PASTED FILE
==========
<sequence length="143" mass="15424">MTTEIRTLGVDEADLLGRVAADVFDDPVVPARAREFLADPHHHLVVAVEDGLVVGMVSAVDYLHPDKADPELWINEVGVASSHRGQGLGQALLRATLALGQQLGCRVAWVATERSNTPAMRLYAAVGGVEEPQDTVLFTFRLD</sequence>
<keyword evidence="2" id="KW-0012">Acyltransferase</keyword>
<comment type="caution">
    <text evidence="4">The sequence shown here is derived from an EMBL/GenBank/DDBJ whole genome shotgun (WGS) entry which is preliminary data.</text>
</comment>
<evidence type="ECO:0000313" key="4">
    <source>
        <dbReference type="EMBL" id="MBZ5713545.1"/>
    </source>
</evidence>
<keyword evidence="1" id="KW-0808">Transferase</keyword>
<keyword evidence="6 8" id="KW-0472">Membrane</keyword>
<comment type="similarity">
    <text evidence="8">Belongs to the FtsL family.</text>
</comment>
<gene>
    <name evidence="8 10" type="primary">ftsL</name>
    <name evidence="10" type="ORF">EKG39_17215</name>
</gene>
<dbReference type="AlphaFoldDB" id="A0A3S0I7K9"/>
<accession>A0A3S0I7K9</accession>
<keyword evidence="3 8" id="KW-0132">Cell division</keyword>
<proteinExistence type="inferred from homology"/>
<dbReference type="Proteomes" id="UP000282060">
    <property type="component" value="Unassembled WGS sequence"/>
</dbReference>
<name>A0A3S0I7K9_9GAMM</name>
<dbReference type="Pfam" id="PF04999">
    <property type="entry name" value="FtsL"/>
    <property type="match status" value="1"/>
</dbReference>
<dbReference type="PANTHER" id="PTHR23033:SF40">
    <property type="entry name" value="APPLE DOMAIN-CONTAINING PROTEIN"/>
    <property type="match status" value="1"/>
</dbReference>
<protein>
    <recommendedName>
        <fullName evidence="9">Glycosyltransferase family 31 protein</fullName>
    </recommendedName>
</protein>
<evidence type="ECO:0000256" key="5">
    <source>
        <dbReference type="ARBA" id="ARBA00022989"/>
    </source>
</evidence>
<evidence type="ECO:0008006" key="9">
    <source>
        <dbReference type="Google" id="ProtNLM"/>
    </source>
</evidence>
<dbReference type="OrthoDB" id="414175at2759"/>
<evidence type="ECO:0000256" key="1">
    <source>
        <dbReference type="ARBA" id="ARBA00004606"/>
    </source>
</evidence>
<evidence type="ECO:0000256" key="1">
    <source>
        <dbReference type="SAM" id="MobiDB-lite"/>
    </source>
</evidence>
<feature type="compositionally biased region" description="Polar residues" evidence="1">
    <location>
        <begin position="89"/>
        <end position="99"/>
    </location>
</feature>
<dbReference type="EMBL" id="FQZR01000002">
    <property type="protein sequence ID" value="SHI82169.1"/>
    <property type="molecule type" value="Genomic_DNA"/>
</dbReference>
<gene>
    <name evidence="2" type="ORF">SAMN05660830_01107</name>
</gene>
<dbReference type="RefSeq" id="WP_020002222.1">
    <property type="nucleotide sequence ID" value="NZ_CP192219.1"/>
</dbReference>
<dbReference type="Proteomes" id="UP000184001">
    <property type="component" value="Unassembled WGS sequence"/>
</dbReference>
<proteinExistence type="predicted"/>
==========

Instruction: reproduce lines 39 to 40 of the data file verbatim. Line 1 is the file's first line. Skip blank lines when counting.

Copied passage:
    </recommendedName>
</protein>